So, what is going on behind the scenes? Is there another transnational suitor being wooed? Bearing in mind that the attempted 06 sale was sprung on the people of Canterbury out of thin air, we have a well founded suspicion that this is not all just being done for fun. If the boneheaded Council, now headed by “business friendly” Mayor Bob Parker, does have another go at flogging off the publicly owned Port Company, we, and plenty of others, will demand that the Government immediately invoke these new Regulations to stop it.

Dangerous New US Investment Agreement Must be Stopped

Once the Government decisively stepped in to block the Auckland Airport sale, there was outrage, veering into hysteria, from the usual suspects on the Right, in politics, the media and business. One of their main gripes was Labour’s inconsistency on the issue of foreign investment. CAFCA agrees with them, but for diametrically opposite reasons. The Government is sending out contradictory signals – it canned the Canadian takeover in the same week as it signed the groundbreaking and highly controversial Free Trade Agreement with China (and not long after Helen Clark attended the opening of the walking track through Shania Twain’s Otago property, presumably because she’s a “good” Canadian investor). This is the same Government which rammed through that 2005 Overseas Investment Act, a law championed by Michael Cullen, and one which makes the wholesale takeover of the country by transnational corporations even easier than what it already was (see any issue of Watchdog from 2003-05 inclusive for details of the law and CAFCA’s campaign against it). We are delighted that Labour suddenly feels the need to toughen up that Act a bit and, in an ideal world, would hope that this marked a change in direction, a recognition of the bullshit that is the foreign “investment” scam - but we have no doubt that it was done for the same base, election year, power seeking reasons as National’s pledge on asset sales.

After all this is the same Government which has just opened up the existing free trade agreement with Chile, Singapore and Brunei (known as the P4 – P for Pacific) to add an investment agreement to it and, much more ominously, include the US. Now a Free Trade Agreement with the US is the Holy Grail for the colonial mentality of both Labour and National. It hasn’t looked remotely likely, but this could achieve it by the back door. If that happens, then any remaining NZ “restrictions” on foreign investment will be at threat, as the US has made it clear for years that it regards those as “barriers to trade”. That means any “restrictions” on foreign ownership of land, airports, strategic assets, fisheries, the lot. See Bill Rosenberg’s article elsewhere in this issue for details. But it’s a very dangerous move, which is flying under the radar at present and one which will lead to the complete elimination of any remaining protection of NZ as a sovereign economy rather than simply as a South Pacific branch office. The P4 investment agreement proposal needs to be stopped in its tracks, for the sake of consistency, if nothing else.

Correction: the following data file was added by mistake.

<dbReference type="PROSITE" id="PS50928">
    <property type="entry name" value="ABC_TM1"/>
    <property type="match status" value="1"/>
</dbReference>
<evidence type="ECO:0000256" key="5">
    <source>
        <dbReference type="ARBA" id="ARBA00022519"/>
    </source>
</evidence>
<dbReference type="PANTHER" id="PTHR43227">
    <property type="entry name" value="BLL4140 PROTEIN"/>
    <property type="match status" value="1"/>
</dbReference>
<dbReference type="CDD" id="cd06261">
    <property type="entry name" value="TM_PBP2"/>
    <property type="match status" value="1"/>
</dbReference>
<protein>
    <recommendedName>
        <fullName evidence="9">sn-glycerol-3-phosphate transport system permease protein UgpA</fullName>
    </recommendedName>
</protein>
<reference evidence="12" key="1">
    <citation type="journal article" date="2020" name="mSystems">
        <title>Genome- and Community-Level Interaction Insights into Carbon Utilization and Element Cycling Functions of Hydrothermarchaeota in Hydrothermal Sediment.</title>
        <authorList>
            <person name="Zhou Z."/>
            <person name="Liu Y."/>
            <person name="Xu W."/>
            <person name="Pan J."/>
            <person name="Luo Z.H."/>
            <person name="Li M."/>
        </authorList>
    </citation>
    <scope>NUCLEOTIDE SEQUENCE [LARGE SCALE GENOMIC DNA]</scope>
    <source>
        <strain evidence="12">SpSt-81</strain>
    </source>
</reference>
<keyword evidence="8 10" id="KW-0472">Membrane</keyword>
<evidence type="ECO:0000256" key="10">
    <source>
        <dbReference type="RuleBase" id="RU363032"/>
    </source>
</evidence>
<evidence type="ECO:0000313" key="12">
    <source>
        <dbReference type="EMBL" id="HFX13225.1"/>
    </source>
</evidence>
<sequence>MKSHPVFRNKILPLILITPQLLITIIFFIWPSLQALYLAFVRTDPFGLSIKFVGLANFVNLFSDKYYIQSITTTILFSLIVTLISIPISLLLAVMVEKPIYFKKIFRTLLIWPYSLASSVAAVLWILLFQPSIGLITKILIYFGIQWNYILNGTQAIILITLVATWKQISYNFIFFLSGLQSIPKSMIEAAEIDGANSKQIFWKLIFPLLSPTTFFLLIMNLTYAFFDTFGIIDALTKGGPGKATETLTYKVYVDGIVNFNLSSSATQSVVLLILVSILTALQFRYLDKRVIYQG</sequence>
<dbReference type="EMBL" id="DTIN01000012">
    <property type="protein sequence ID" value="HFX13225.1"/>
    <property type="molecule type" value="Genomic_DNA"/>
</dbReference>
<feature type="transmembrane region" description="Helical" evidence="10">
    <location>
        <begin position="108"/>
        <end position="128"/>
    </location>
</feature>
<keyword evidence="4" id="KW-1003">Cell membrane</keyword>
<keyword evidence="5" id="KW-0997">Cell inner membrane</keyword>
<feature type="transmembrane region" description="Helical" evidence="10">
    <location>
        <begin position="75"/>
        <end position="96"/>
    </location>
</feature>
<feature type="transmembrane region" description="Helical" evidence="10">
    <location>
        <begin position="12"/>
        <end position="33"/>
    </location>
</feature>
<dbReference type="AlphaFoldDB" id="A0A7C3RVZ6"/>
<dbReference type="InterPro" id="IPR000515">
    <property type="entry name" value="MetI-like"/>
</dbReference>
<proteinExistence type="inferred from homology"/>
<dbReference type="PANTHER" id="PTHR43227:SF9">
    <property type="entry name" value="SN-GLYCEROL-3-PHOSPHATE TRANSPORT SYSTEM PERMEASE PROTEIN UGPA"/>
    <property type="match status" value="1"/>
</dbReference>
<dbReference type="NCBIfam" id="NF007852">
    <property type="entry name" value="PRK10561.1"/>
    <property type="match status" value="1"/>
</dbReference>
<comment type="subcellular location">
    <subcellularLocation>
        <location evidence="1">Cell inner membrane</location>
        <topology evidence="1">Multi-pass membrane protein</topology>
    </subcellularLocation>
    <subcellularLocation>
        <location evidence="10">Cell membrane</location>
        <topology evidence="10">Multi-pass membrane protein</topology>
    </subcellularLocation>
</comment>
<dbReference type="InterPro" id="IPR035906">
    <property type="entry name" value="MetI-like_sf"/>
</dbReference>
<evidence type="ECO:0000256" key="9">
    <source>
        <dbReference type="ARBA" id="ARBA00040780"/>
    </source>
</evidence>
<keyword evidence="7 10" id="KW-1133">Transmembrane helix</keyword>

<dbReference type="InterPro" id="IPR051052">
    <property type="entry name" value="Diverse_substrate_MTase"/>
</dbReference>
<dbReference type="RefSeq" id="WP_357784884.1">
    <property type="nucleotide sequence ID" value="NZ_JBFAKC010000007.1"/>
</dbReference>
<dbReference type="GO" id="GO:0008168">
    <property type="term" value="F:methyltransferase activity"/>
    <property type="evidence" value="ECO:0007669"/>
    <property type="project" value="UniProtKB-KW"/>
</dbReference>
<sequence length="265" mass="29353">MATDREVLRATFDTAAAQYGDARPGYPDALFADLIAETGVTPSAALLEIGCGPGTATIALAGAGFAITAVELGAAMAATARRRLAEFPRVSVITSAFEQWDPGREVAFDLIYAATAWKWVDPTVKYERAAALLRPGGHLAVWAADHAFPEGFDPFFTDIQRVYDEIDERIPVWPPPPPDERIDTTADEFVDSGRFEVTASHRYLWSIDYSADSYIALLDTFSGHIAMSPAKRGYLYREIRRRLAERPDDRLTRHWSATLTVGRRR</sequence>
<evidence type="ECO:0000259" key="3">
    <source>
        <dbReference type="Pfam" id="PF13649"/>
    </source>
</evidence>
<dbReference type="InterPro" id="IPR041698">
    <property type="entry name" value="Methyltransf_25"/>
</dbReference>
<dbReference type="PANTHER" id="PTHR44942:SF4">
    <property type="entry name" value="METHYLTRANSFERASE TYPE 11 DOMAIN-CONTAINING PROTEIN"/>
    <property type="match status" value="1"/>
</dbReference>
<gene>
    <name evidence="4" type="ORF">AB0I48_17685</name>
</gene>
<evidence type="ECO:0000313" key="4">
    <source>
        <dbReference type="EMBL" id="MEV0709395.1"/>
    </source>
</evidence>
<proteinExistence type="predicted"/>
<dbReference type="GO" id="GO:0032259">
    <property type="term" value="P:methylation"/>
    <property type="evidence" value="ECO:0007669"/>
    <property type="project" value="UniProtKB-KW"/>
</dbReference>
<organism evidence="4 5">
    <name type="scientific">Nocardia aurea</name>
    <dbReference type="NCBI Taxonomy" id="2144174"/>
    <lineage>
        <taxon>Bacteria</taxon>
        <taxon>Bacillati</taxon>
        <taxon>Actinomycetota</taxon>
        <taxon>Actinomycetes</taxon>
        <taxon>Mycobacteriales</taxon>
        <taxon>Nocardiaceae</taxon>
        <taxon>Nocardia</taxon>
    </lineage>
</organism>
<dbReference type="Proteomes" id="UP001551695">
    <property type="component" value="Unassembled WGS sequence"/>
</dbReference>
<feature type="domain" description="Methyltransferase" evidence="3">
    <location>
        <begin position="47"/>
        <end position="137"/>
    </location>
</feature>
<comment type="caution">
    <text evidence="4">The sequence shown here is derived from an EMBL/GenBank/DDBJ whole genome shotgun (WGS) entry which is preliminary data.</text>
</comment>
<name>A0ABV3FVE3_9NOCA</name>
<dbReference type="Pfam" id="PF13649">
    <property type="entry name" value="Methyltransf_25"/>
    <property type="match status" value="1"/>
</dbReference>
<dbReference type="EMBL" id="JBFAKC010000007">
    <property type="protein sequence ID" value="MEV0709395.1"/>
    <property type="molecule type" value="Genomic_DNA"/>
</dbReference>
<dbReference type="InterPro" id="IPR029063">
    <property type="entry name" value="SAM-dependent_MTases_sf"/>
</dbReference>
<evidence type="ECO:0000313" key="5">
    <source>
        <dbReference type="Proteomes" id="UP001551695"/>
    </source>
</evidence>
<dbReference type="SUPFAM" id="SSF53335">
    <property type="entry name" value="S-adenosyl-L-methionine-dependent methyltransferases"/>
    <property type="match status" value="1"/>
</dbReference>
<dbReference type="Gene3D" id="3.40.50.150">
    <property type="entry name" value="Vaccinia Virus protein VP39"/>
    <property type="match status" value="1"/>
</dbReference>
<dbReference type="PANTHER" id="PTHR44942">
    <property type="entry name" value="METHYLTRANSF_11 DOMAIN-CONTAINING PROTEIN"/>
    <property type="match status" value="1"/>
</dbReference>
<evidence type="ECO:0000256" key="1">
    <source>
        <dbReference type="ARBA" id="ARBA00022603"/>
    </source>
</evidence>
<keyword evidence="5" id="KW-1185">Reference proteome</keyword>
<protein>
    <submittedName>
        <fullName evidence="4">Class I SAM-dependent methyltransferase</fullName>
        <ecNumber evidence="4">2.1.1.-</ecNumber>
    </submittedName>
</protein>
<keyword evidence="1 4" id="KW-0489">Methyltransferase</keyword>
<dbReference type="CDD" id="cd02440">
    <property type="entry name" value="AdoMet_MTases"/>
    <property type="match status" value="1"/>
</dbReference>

Privatisation By Stealth

CAFCA is very pleased that political and public attention is focused on privatisation and asset sales. It reminds everyone that although Labour put a moratorium on sales when it came to power in 1999, it hasn’t done anything much about making good the tremendous economic and social damage done by two decades of asset sales and privatisations by its Labour and National predecessors. It renationalised ACC, because that was a campaign promise, but it only renationalised Air New Zealand because the airline went broke. It had the chance to renationalise the railways a few years ago but blinked at the last minute and only bought back the national track network. Now it is in negotiations to buy back the lot from Toll, its Australian owner, which wants to get rid of it but the price is the sticking point. Why is the Government haggling over the price it will pay to buy back stolen property? It bought the track back for $1, we say give Toll $2 (to allow for the inflation that we are currently hearing so much about).

And Labour only acquiesced to the creation of the highly successful Kiwibank (the leadership sneered at it) because that was a promise to Jim Anderton, a vital coalition partner. Indeed Labour has gone rapidly backwards in 2008, announcing a reversal on its previous policy and enthusiastically plunged into public private partnerships in projects for Auckland roading (the biggest roading project in NZ) and affordable housing. It was for exactly that reason, and because of Bill English’s 2007 announcement that a National government would partially privatise State assets, that CAFCA organised the March 2008 Privatisation By Stealth Conference, featuring Bill Rosenberg, Laila Harre, Sue Newberry and myself as speakers (you can read some of the papers online at